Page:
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hjulenissen
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« Reply #6 on: August 28, 2013, 05:20:45 AM »
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Why does it matter? Some think vertically, some horizontally, some area. PR-people tend to think in whatever domain returns the biggest number (I do remember a Sony "Full-HD" tv bragging about 6.x million pixels, presumably that is counting the r-g-b triplets. Camera EVF/LCDs seems to do the same thing)

It is what it is:
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BartvanderWolf
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« Reply #7 on: August 28, 2013, 05:25:48 AM »
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I guess it depends on how you define 4x the resolution and in the case of pixel based devices such as sensors and displays, the total pixels are traditionally what is compared.

Hi Wayne,

I disagree. Resolution is measured as a dimension per unit length, i.e. width or height.
The total pixels metric is a quantity, not a dimension, thus no resolution can be derived without additional (width/height) information.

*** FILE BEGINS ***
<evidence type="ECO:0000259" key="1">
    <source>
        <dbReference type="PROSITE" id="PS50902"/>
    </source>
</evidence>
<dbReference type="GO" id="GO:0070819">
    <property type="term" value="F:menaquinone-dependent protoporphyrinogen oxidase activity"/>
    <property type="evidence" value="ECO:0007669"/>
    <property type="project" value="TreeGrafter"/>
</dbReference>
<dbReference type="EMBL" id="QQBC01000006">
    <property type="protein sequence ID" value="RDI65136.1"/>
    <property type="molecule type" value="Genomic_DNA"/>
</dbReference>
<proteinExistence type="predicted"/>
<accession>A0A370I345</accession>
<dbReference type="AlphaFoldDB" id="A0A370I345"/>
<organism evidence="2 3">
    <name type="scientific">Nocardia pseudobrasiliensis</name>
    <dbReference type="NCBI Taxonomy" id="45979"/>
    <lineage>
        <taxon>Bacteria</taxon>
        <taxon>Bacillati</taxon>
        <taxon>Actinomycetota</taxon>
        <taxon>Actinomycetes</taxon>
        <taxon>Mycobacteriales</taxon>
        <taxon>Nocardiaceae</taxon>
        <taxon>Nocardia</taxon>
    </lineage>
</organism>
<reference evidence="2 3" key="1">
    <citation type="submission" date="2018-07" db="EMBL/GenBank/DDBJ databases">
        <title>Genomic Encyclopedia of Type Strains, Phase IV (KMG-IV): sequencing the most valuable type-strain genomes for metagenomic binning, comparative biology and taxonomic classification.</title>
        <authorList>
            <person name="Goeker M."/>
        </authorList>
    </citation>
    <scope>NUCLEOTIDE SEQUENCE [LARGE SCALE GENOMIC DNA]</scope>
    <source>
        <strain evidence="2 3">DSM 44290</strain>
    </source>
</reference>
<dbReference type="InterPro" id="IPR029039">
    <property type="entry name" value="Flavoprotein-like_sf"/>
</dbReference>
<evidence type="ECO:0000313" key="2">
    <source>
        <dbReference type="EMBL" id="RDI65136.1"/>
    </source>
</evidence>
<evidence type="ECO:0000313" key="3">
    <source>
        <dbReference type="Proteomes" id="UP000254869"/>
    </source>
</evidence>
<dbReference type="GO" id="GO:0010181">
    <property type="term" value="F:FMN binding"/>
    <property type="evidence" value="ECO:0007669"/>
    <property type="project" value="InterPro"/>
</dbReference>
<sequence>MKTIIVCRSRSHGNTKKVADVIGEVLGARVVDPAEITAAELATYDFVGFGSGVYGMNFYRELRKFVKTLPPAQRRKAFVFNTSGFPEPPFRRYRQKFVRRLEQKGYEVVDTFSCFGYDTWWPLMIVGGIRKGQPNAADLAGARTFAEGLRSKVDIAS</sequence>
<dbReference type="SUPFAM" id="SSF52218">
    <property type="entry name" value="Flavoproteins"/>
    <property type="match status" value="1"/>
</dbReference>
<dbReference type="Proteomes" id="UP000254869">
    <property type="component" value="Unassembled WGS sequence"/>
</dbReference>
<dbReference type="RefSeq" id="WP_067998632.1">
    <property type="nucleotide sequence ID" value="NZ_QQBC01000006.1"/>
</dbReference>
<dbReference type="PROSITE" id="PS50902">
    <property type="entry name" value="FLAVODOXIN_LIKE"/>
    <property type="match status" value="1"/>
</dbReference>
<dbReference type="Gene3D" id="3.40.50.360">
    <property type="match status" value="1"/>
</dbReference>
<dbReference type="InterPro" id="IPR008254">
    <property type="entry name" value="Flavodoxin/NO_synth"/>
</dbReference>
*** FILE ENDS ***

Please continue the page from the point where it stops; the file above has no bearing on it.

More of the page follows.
Cheers,
Bart
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RFPhotography
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« Reply #8 on: August 28, 2013, 06:07:10 AM »
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Why does it matter? Some think vertically, some horizontally, some area. PR-people tend to think in whatever domain returns the biggest number (I do remember a Sony "Full-HD" tv bragging about 6.x million pixels, presumably that is counting the r-g-b triplets. Camera EVF/LCDs seems to do the same thing)

It is what it is:


Ah yes, the Sigma trick. Grin  It matters because I believe truth in advertising matters.
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ErikKaffehr
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« Reply #9 on: August 28, 2013, 06:21:11 AM »